Health Reform Not Having Much Impact On Colorado Premiums

Health insurance rate increases happen every year, for just about every policy in the individual market.  Although the increases we’ve seen this year are similar to what we’ve seen over the last several years, there have been more questions since the PPACA was signed into law in March about whether federal health care reform is the driving factor for this year’s increases.

To clarify, the Colorado Division of Insurance has released a statement noting that federal health reform is responsible for less than 5% of the total health insurance premium increase in Colorado this year.  Commissioner Marcy Morrison noted:

What we found isn’t surprising: health insurance premiums continue to rise.  But what may be eye-opening for some people is that federal health reforms have contributed from zero to a maximum of 5 percent of those increases.  It’s not the primary cause for increasing rates.

This year’s round of rate increases are based mostly on the same factors that have been driving rates for several years:  An aging population with overall worsening health, more utilization of health care, and newer, more expensive health care options.  In addition, there are factors involving competition for new insureds, with some carriers setting lower-than average rates to attract customers, and then subsequently raising them in later years to keep them in line with the rest of the market. Morrison also noted that both government and private health insurance carriers need to look for more ways to increase their overall efficiency.

The Division of Insurance also released a detailed report showing the various factors that are driving the current round of rate increases, and federal health reform issues are just one of many issues listed.

Our own family’s health insurance premium just increased by nearly 17% last month.  We keep our premiums as low as possible by having a $5000 deductible HSA qualified policy, but all policies experience rate increases, regardless of the coverage level.  Although 17% seems high, the price we’re now paying is in line with what other carriers are charging for similar coverage, so the premium is still competitive.  And our rate increase is in the same general range that it’s been for the last several years.  Although federal health care reform will have far-reaching impact on Americans’ health care for years to come, it apparently isn’t having much of an impact on health insurance premiums in Colorado.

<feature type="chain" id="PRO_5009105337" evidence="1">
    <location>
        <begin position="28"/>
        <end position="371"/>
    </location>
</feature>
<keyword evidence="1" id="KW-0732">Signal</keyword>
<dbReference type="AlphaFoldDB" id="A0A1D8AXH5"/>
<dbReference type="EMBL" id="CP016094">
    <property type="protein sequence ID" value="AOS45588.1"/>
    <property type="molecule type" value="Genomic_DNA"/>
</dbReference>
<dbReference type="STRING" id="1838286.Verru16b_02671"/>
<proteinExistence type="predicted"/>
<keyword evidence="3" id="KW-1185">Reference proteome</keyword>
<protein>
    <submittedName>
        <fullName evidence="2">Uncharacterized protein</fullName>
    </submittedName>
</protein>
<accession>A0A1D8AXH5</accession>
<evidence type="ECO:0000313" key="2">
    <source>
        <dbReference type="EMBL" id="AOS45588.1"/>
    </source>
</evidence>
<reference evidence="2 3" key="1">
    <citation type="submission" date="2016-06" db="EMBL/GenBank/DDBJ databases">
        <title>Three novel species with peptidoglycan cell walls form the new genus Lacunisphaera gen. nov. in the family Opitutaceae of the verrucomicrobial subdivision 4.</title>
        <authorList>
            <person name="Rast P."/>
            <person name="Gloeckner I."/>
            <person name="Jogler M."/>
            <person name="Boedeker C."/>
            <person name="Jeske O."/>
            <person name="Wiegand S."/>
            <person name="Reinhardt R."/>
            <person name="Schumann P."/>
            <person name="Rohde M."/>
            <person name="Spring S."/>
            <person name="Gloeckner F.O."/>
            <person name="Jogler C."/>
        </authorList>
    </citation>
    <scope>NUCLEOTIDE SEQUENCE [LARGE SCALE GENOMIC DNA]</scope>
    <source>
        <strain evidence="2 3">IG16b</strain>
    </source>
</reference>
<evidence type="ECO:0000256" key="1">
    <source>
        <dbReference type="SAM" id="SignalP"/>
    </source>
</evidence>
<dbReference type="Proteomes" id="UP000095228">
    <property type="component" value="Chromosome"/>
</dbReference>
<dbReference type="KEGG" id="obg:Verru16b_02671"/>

About Louise Norris

Louise Norris has been writing about health insurance and healthcare reform since 2006. In addition to the Colorado Health Insurance Insider, she also writes for healthinsurance.org, medicareresources.org, Verywell, Spark by ADP, and Boost by ADP, and Gusto. Follow on twitter and facebook.

Comments

  1. Really? Only 5% Hmmm. My wife (we are both insured through her work) was just told HER company would be paying 40% – that’s FORTY PER CENT next year.

  2. Dave,
    Did her company say that premiums would be going up a total of 40%? If so, then according to the research done by the Division of Insurance, no more than 5% of that increase can be attributed to health care reform (for example, to keep the math simple, if a policy’s premium is increasing by $100/month, no more than $5 of that increase would have to do with provisions in the Affordable Care Act). Premiums are still increasing at a relatively rapid rate, just as they have for several years now. But the factors that are driving the rate increases are mostly the same as they have been in the past, and have little to do with the changes implemented by the ACA.

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